Home Techniques Create a therapeutic alliance in 10 minutes

Create a therapeutic alliance in 10 minutes

Don’t waste that first desperate call for help from someone seeking addiction recovery, be it for themselves or another. Convert it into progress, with these tips.

Some time ago, I was consulting with two teams, both of which are the initial gateway or “call centre” for people seeking addiction and/or mental-health services. The dilemma for these clinicians is how to quickly engage the caller, assess their needs and match them to services – all in 10 minutes or less.

In traditional psychotherapy, a therapist plans on developing a therapeutic relationship over weeks and months, even years. So when I say you can develop a therapeutic alliance in 10 minutes or less, it is a bit provocative – but not much.

To make sure we are on the same page, when I say “therapeutic alliance”, I’m talking about:

  • agreement between you and your client on goals
  • agreement between you and your client on strategies & methods to reach the goals
  • this agreement occurs in the context of honesty, sensitivity, empathy and understanding (an emotional bond) with the client (Miller, Mee-Lee and Plum).

This does not diminish the complexity of the clients who come to us, nor dismiss the work of alliance-building as simplistic. But you are challenged not go to the other extreme, and think, as is all too common: “It’s not important to build a therapeutic alliance in a short phone call. All I need to do is give them a referral number to call to set up an appointment”.

Tune in quickly in the first 1-2 minutes. Listen carefully for what is most important in prompting the client to telephone you or keep their appointment to come and talk with you.

Listen into a call with a reluctant client.

Clinician: “Thank you for calling, what is the most important thing you want that made you decide to call today?”
Caller: “My probation officer/family told me to call to get an appointment with an addiction treatment programme?”
Clinician: “Oh, so do they think you have an addiction problem?”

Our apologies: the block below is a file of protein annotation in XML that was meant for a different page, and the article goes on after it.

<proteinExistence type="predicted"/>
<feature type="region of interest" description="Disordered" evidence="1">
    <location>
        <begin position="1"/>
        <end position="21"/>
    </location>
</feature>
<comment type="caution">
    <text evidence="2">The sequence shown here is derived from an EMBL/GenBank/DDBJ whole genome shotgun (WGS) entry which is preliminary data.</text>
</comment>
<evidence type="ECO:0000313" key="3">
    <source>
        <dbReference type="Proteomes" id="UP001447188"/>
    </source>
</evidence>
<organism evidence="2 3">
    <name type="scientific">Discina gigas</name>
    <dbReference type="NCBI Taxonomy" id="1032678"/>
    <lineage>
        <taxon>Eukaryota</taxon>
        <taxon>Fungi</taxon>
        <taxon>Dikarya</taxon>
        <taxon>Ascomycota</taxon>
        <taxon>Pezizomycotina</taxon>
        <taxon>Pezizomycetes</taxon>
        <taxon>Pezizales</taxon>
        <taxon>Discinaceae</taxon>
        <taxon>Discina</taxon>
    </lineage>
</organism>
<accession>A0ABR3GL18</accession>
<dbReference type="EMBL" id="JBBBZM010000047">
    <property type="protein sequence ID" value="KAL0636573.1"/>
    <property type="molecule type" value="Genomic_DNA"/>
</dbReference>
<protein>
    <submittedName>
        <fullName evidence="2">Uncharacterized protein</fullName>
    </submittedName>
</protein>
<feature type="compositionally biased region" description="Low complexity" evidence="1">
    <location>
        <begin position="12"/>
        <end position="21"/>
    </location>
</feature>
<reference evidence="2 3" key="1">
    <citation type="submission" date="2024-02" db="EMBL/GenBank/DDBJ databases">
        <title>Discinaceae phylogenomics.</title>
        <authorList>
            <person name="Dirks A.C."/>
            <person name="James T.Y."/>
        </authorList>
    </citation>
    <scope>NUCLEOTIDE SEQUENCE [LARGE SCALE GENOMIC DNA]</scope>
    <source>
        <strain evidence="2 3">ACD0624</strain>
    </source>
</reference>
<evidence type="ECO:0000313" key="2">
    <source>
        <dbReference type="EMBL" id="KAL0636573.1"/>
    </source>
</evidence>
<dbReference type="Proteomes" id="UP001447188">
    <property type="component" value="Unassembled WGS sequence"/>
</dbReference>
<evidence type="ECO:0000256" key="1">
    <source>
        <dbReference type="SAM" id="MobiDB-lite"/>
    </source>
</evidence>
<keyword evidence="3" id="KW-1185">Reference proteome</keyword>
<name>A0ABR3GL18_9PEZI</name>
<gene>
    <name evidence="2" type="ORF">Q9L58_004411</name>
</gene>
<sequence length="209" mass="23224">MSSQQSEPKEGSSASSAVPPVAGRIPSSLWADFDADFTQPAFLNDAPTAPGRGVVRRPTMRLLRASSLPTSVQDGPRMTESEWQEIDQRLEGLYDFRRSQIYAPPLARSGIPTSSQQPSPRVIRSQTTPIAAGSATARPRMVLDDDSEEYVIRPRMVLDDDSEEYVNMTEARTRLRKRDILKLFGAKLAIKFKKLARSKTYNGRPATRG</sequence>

Caller: “Yes, and it’s what I have to do.”
Clinician: “But what do you think? I’m more interested in whether you think you have an addiction problem which needs treatment, not just what others think.”
Caller: “Well I don’t think it’s really a problem but I have to go to treatment otherwise I could face consequences because they found something in my urine drug test.”
Clinician: “So what is most important to you – to work on an addiction problem or not go back to jail/face the family/other consequences?”
Caller: “Not go back to jail.”
Clinician: “So how about I find somewhere for you to go that will help you stay out of jail and help you prove that you don’t have an addiction problem. Or, if by chance, you do find out you have an addiction problem, demonstrate you are treating it so you won’t get arrested again?”

Now you have just agreed on a goal: stay out of jail. You agreed on strategies and methods: see someone who can work on that goal and prove you don’t have a problem or if you do, that you won’t get arrested again. You agreed on the context: a brief telephone call where you bonded on helping the client get what is most important to him/her.
No matter what your work setting is, it is the same process – especially if the person is calling at the urging of a family member, a supervisor or boss or child protective services.

For people who voluntarily reach out, it is just as important to clarify the therapeutic alliance…

Listen into a call with a self-referred client…

Clinician: “How did you decide to come for an appointment and what is most important to you to explore together?”
Client: “I’m under a lot of stress and can’t sleep well, no energy, irritable and depressed. Not sure what to do and how to get out of this funk.”
Clinician: “So that sounds like there’s a lot going on right now. Out of all of that, is there something that is most troubling that we should start with: coping with stress, sleeping better, improving your energy level, not feeling so irritable and depressed, or figuring out what to do to get out of your funk?”
Client: “Well, it’s all tied together.”
Clinician: “Agreed, but sometimes if we start with what is upsetting you most, that success helps to tackle the other things better.”
Client: “I’m under so much stress, I’m overwhelmed.”
Clinician: “So what if we focus on sorting out all the things that are stressful right now and get a handle on which things to tackle first, would that be something you want to start with?”
Client: “Yes, if it would help me not feel so overwhelmed.”
Clinician: “I think it would be a great place to start and could really help you not feel so out of control. Are you willing and able to come to appointments each week to work on this?”
Client: “Yes, I’m willing to give it a try.”

Now you have just agreed on a goal: sort out all the things which are stressful right now and get a handle on which things to tackle first. You agreed on strategies and methods: come to weekly appointments to work on this. You agreed the context: outpatient sessions. You bonded on helping the client cope with stress.

Of course, if you and/or the client lose focus on what the goal, methods and working bond is, then the therapeutic alliance is broken. Or if there are disagreements on goals and strategies that are not attended to and resolved, again there is no therapeutic alliance. Be ready to see the client drop out of treatment.

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